I almost didn’t make this bread. GASP.
That would have been an evil. A craven, deplorable crime. To not taste this bread and share it with you…
Yes, fear is the root of all evil. So don’t fear making this zucchini bread! It’s easy and the smell alone will fill you with craving. A bite might make you swoon.
What else can I say except that you must try it? Moist, full of warm spices, nutritious, zucchini-y.
It’s the perfect zucchini bread.
Bookmark it for the summer when your zucchini plants inundate your gardens. Or better yet, hurry to the store and purchase a zucchini now.
I was going to wait until summer to share this recipe with you, but I just couldn’t. It’s April. That’s almost summer, right? Kind of? Sort of?
Okay, maybe not quite…
Succulent Zucchini Bread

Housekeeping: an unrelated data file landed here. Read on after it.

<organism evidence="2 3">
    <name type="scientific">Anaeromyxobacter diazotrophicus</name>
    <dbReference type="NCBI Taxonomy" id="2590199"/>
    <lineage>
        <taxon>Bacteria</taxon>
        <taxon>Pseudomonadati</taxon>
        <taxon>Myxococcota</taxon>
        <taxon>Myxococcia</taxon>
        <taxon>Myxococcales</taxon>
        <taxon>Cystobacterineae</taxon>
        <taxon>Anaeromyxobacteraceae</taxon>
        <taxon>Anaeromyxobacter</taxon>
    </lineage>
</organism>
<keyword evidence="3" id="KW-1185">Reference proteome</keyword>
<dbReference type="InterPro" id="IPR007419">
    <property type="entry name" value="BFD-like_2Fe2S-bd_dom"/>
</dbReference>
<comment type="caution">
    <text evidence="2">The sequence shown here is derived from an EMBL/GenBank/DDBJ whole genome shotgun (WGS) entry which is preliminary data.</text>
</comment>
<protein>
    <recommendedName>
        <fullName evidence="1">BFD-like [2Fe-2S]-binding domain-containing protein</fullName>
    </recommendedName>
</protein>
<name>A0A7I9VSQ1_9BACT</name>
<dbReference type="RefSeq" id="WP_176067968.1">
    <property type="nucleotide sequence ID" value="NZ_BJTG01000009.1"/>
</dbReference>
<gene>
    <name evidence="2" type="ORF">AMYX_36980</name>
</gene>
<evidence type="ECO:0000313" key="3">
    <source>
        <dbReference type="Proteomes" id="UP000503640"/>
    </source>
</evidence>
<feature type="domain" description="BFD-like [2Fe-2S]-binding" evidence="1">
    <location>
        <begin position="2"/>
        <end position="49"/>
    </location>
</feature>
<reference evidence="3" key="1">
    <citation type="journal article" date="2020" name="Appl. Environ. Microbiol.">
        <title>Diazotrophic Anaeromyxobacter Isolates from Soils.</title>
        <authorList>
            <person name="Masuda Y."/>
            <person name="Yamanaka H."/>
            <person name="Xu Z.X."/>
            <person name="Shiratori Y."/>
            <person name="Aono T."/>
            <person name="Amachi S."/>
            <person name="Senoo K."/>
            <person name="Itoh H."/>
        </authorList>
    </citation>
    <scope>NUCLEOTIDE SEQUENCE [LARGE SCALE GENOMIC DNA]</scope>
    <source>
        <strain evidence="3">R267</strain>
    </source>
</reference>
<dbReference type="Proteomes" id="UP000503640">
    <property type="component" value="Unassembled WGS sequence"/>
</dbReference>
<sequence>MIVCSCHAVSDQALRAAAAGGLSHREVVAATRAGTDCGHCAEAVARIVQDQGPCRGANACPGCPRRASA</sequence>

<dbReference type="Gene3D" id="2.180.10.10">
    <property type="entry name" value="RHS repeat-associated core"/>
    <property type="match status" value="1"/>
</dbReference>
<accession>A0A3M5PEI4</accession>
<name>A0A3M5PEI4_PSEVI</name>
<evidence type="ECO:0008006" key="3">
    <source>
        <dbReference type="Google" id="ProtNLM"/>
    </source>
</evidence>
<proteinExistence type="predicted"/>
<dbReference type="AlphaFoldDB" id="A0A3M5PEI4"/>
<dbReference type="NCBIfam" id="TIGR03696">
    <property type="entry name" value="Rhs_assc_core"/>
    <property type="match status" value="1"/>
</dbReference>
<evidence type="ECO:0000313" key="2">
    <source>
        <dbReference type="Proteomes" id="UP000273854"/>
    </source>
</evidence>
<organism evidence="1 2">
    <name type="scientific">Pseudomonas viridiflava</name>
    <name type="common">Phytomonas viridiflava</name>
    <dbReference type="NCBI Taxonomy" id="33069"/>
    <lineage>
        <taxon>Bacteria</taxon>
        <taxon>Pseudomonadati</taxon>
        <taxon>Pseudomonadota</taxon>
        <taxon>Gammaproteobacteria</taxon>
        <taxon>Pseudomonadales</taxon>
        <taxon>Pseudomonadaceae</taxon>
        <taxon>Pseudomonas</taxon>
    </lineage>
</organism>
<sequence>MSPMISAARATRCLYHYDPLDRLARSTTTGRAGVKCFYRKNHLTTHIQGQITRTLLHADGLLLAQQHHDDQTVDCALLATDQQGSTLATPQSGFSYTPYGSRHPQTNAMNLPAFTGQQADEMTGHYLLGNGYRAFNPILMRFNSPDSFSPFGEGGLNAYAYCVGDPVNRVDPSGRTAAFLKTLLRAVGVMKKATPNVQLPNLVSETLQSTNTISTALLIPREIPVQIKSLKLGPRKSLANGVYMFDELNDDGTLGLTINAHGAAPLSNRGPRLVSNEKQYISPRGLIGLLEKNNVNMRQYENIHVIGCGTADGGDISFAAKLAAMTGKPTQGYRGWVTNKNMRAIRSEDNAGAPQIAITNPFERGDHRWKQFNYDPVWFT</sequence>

Adapted from Allrecipes
2 cups white whole wheat flour
1 cup cake flour
1/2 teaspoon salt
1 teaspoon baking soda
1 teaspoon baking powder
3 teaspoons ground cinnamon
1 cup vegetable oil or applesauce
2 1/4 cups white sugar, Stevia, Truvia, etc.
3 teaspoons vanilla extract
2 cups grated zucchini (I ran it through my food processor)
1 cup chopped walnuts (optional)
Spray a 10-inch Bundt pan or two 8×4″ loaf pans. Preheat oven to 325 degrees Fahrenheit.
Sift flour, salt, baking powder, baking soda, and cinnamon together in a bowl.
Beat eggs, oil, vanilla, and sugar together in a large bowl. Add the flour mixture to the wet mixture and mix.
Stir in zucchini and nuts. Pour batter into prepared pan(s).
Bake for 40 to 60 minutes, or until bread springs back when lightly pressed. Cool in pan for about 20 minutes, then remove from pan and cool. Or, if you’re impatient like me, don’t cool and cut into it immediately 🙂 Zucchini bliss!
If I may end this (long!) post with one last thought, it’s these words from Mark Twain’s essay “United States of Lyncherdom”: